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ALL my hens are eating eggs. ARRGH! - Page 2

post #11 of 18
Quote:
Originally Posted by SMHChickens View Post
 
Quote:
Originally Posted by aart View Post

I don't think that it's that they don't like mustard, birds don't have the 'spice' receptors that we have, it's that mustard isn't egg and that's what they're after.

Part of the problem is your coop is too small for that many birds, crowding causes stress, which can cause negative behaviors.

Also what exactly are you feeding them?
I believe that low protein, especially animal protein, is a prime reason they start eating eggs...then it can become a habit.
. Hi. I feed them a commercial feed (both crumble and pellet), and I mix in a little bit of oyster shell and baked, crumbled eggshells that I've saved. I think they started eating eggs out of boredom, and now do it because of the tasty reward they get for pecking into the shells. My question relates more to whether they will ever stop doing this, or whether they have now learned it so well that there's no hope of my getting eggs again.

What are the protein and calcium levels on the feeds you are using? Look on the labels.

Keep the oyster and egg shells in a different container......don't mix it in with the feed.

 

It's hard to say if they will keep doing it or not, first you have to find out why they are doing it.

 

Evaluating the size of coop (feet by feet) and number of birds...as well as looking at their nutrition levels are the first steps.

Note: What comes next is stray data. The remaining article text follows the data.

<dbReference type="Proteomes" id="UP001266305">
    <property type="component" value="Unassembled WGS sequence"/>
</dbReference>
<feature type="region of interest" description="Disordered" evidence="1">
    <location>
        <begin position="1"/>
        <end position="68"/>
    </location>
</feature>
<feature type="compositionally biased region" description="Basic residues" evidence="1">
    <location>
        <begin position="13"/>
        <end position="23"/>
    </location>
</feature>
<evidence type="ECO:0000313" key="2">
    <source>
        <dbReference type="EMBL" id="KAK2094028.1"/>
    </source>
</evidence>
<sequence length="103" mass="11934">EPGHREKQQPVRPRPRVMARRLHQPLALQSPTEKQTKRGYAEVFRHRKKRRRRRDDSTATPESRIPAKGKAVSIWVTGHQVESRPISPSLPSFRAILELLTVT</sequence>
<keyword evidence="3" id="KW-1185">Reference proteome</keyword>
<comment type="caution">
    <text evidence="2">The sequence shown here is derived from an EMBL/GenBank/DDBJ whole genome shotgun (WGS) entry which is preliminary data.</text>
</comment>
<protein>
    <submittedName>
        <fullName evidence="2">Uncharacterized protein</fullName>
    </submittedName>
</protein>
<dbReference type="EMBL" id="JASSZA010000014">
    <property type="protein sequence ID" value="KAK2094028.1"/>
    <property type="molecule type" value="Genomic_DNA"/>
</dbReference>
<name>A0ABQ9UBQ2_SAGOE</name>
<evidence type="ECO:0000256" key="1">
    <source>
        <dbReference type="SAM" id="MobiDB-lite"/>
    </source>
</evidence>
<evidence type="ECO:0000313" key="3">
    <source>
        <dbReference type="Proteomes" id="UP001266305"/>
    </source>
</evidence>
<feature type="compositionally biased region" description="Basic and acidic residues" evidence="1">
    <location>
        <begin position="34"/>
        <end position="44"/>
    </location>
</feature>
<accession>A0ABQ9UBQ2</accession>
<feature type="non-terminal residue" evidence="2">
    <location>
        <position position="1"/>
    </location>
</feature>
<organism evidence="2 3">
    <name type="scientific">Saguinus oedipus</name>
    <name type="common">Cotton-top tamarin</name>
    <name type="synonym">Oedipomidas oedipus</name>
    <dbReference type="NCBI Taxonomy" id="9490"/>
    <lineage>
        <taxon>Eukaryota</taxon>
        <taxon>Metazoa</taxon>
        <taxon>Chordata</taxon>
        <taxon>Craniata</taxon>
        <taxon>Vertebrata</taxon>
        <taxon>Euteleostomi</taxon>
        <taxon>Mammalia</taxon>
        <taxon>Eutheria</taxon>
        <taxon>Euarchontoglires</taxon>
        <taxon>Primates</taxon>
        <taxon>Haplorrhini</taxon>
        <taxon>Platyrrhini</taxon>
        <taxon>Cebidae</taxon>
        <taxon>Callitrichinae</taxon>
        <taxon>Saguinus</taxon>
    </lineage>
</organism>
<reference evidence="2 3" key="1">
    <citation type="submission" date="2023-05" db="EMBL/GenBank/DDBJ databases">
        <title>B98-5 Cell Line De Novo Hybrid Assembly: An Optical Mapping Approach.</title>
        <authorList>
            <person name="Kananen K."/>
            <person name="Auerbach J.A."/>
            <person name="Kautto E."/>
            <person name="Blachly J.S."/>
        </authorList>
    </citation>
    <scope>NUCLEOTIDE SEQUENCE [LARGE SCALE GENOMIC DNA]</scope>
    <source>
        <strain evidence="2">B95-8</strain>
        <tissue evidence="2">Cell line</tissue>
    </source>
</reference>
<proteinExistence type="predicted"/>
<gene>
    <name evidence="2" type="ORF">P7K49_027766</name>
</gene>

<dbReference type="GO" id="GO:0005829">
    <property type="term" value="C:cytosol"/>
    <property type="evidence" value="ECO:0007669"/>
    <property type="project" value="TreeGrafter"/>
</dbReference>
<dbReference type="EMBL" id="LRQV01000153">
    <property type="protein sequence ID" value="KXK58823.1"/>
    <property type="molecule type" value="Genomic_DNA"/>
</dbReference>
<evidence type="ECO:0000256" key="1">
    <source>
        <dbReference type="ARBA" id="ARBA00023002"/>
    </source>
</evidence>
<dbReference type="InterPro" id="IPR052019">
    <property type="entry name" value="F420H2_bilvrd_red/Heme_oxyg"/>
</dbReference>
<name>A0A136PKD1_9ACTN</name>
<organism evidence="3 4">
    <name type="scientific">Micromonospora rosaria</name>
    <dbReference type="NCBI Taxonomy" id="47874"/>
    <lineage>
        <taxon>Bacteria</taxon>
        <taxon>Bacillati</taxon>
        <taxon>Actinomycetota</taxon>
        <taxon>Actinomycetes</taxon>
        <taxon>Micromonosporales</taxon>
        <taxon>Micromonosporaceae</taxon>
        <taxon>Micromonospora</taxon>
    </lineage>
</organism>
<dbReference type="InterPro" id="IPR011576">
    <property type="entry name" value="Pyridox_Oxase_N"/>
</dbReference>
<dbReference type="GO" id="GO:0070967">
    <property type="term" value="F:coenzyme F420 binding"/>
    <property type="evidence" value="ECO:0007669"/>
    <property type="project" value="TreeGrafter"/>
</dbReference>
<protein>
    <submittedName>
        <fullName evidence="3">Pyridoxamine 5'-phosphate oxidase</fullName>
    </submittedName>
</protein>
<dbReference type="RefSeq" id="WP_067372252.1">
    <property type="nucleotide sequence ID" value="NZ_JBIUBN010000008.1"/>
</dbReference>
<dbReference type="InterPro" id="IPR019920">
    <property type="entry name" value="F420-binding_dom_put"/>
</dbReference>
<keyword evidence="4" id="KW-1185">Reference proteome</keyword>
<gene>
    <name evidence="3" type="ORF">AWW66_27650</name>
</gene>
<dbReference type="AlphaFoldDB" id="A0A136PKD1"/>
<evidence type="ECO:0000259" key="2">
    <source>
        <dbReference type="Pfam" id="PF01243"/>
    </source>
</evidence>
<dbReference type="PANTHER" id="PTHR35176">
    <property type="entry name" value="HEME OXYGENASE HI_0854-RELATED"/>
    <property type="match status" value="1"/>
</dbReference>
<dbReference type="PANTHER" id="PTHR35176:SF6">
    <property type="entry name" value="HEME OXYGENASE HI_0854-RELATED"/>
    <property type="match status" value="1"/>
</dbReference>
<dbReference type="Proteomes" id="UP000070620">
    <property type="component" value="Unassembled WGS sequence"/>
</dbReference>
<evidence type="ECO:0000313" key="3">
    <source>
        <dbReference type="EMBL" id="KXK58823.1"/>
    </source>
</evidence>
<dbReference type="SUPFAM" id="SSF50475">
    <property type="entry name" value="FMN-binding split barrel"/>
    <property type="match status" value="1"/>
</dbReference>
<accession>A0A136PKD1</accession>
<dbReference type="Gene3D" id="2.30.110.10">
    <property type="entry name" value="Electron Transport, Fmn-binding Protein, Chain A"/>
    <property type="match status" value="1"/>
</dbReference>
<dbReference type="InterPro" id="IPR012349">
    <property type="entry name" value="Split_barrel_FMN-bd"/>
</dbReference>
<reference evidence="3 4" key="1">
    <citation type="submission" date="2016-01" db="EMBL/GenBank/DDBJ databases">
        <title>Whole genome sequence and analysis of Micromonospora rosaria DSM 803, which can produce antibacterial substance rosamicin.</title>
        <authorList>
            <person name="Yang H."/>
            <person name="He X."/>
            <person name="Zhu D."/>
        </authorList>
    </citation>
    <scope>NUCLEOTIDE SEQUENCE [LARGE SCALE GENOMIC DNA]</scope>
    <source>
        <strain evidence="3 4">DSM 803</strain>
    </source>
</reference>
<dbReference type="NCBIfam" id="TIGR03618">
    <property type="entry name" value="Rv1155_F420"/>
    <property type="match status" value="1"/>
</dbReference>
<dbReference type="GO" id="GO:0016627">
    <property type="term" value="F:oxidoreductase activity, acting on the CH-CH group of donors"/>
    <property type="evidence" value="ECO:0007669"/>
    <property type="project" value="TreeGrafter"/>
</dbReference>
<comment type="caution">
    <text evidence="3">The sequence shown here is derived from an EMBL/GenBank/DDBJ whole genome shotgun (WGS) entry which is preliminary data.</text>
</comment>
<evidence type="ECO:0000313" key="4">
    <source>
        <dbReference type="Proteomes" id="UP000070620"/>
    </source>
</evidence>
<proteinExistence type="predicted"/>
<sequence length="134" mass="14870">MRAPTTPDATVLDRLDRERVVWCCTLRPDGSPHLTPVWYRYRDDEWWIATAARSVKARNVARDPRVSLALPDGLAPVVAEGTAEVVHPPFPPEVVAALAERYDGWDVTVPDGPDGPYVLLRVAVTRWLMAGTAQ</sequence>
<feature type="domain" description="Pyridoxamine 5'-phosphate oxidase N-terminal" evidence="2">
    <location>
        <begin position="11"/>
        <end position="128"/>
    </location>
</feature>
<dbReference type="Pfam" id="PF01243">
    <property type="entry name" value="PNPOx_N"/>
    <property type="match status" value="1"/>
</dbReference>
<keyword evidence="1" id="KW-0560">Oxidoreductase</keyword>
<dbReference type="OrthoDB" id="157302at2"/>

Great article on VENTILATION, one of THE MOST IMPORTANT aspects of coop design.

Fantastic treatise to help decide how much SPACE your chickens need.

 

Chicken math is not just 'addition'...but also should include Division, Multiplication and especially Subtraction!!!

 

Quoting centrarchid:

"Make every effort to understand your chicken's biology and the environment that supports it."

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Great article on VENTILATION, one of THE MOST IMPORTANT aspects of coop design.

Fantastic treatise to help decide how much SPACE your chickens need.

 

Chicken math is not just 'addition'...but also should include Division, Multiplication and especially Subtraction!!!

 

Quoting centrarchid:

"Make every effort to understand your chicken's biology and the environment that supports it."

Reply
post #12 of 18
Quote:
Originally Posted by SMHChickens View Post
 

Well, folks... the verdict is in on mustard eggs.... my girls absolutely gobble them up.  :barnie

 

If they're willing to eat mustard eggs, it sounds like they're needing the extra calories during this cold spell. Might want to increase their protein and make sure they have feed available all during the day to eat as they need it. 

Two old people and two young-adult children. One rescued black and tan American Coon Hound, and a Boston terrier/Chihuahua mix puppy. RIP "Buster Brown", best chocolate lab ever 6/29/02 - 3/31/14. Home of "The Best Mouser In The World", Lily, a calico cat that adopted us. 1 BSL, 1 Delaware, 1 Buff Orp, 2 Barred Rocks, 1 EE in the coop. 3 Barred Rocks and 3 SLW's in the brooder. The construction...